The report says the use of child soldiers is a problem created by adults, to be eradicated by adults. It calls for a global campaign to demobilize all child soldiers and to “eradicate the use of children under the age of 18 years in the armed forces.” The report further calls upon governments to renounce the practice of forced recruitment, which has put increasing numbers of children under arms against their will.

“Children are dropping out of childhood,” commented Devaki Jain of India, one of Ms. Machel’s Eminent Persons’ Group of advisers. “We must envision a society free of conflict where children can grow up as children, not weapons of war.”

The use of child soldiers is hardly new. “Children serve armies in supporting roles as cooks, porters, messengers and spies,” the report notes. “Increasingly, however, adults are conscripting children as soldiers deliberately.” Children under 15 years of age are known to be serving in government or opposition forces in at least 25 conflict zones and it is estimated that some 200,000 child soldiers under 16 years of age saw armed combat in 1988. Generally, however, child soldiers are statistically invisible as governments and armed opposition groups deny or downplay their role.

The 1989 Convention on the Rights of the Child defines childhood as below the age of 18 years, although it currently recognizes 15 as the minimum age for voluntary or compulsory recruitment into the armed forces. However, momentum is building for an Optional Protocol to the Convention that would raise the minimum age to 18.

With new weapons that are lightweight and easy to fire, children are more easily armed, with less training than ever before. Moreover, as was stated in one background paper prepared for the Machel report, child soldiers are “more obedient, do not question orders and are easier to manipulate than adult soldiers.” And they usually don’t demand pay.

A series of 24 case-studies on child soldiers, covering conflicts over the past 30 years, makes it clear that tens of thousands of children — many under the age of 10 — have been recruited into armies around the world. In Liberia, children as young as seven have been found in combat, while in Cambodia, a survey of wounded soldiers found that 20 per cent of them were between the ages of 10 and 14 when recruited. In Sri Lanka, of 180 Tamil Tiger guerrillas killed in one government attack, more than half were still in their teens, and 128 were girls. Solid statistics are hard to come by, however, as most armies and militia do not want to admit to their use of child soldiers.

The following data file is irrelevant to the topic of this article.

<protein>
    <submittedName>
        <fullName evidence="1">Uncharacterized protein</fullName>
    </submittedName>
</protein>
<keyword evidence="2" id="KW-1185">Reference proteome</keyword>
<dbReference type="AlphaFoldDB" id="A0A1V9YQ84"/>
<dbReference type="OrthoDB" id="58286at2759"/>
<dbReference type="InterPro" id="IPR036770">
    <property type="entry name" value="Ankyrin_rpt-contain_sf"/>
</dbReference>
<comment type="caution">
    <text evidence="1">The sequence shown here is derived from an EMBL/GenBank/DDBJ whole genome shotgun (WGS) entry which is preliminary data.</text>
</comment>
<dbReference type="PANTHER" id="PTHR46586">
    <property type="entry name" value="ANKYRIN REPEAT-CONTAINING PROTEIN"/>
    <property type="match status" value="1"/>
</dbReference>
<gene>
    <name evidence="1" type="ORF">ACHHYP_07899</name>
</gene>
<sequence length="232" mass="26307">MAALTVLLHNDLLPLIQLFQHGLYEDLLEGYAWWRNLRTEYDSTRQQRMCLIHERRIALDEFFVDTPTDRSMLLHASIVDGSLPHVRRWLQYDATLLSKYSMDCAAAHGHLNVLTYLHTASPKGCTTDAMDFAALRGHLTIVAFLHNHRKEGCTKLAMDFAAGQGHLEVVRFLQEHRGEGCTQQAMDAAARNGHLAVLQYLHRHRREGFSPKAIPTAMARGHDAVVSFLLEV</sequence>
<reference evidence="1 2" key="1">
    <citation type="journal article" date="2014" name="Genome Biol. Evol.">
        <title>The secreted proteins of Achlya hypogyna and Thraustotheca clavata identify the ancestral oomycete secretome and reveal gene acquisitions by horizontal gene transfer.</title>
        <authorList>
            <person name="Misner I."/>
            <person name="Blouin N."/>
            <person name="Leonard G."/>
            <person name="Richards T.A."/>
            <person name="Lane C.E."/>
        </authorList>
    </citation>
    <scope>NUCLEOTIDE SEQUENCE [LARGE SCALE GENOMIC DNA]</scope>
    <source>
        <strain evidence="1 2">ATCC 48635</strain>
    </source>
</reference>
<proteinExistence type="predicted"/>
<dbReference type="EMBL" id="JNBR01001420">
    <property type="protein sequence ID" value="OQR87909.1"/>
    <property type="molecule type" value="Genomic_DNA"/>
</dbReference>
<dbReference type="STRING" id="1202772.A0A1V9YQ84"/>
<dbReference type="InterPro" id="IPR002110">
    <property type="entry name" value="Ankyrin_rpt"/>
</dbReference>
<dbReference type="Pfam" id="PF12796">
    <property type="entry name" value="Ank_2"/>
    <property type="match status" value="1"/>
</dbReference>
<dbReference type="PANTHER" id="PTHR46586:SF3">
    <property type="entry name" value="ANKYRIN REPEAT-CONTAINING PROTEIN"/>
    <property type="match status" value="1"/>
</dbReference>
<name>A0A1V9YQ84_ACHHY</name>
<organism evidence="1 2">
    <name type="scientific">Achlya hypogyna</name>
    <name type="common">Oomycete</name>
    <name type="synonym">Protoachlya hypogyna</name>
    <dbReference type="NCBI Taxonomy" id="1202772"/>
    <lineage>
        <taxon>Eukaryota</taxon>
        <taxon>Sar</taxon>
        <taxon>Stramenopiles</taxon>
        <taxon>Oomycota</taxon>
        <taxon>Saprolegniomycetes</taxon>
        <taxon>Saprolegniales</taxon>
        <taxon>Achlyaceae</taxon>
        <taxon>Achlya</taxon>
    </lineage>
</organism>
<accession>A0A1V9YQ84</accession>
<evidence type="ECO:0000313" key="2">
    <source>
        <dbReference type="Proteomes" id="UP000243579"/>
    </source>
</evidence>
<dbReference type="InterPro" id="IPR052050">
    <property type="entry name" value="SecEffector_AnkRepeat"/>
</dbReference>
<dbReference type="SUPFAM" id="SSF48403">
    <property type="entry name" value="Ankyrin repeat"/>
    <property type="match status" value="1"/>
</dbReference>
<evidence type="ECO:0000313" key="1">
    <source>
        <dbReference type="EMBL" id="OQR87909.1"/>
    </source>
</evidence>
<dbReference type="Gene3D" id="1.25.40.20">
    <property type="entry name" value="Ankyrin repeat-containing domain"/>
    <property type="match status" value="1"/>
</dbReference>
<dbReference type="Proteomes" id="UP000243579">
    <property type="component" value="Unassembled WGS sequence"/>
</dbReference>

According to the report, children are often press-ganged from their own neighbourhoods where local militia or village leaders may be obliged to meet recruitment quotas. In the Sudan, children as young as 12 have been rounded up from buses and cars. In Guatemala, youngsters have been grabbed from streets, homes, parties, and even violently removed from churches. In the 1980s, the Ethiopian military practised a ‘vacuum cleaner’ approach, recruiting boys, sometimes at gunpoint, from football fields, markets, religious festivals or on the way to school.

The report deplores the fact that children are often deliberately brutalized in order to harden them into more ruthless soldiers. In some conflicts, children have been forced to commit atrocities against their own families. In Sierra Leone, for example, the Revolutionary United Front forced captured children to take part in the torture and execution of their own relatives, after which they were led to neighbouring villages to repeat the slaughter. Elsewhere, before battle young soldiers have been given amphetamines, tranquillizers and other drugs to “increase their courage” and to dull their sensitivity to pain.

Some children become soldiers simply to survive. In war-ravaged lands where schools have been closed, fields destroyed, and relatives arrested or killed, a gun is a meal ticket and a more attractive alternative to sitting home alone and afraid. Sometimes a minor soldier’s pay is given directly to the family.

For girls, recruitment may lead to sex slavery. The report notes that in Uganda, for instance, young girls abducted by rebel forces were commonly divided up and allocated to soldiers to serve as their ‘wives’. A case-study from Honduras, prepared for the Machel report, illustrates one child’s experience of joining armed groups:

“At the age of 13, I joined the student movement. I had a dream to contribute to make things change, so that children would not be hungry … later I joined the armed struggle. I had all the inexperience and fears of a little girl. I found out that girls were obliged to have sexual relations ‘to alleviate the sadness of the combatants. And who alleviated our sadness after going with someone we hardly knew? At my young age I experienced abortion … In spite of my commitment, they abused me, they trampled my human dignity. And above all, they did not understand that I was a child and that I had rights.”

It is difficult to reintegrate demobilized children after a peace settlement is reached. Many have been physically or sexually abused by the very forces for which they have been fighting, and have seen their parents killed, sometimes in the most brutal manner, in front of their eyes. Most have also been led into participating in murder, rape and other atrocities. These children have no skills for life in peacetime and they are accustomed to getting their way through violence.

The report urges that all future peace agreements include specific measures pertaining to the demobilization and reintegration of child soldiers, ranging from job creation and the rebuilding of schools, to the training of teachers who are sensitive to the special needs of child victims of war.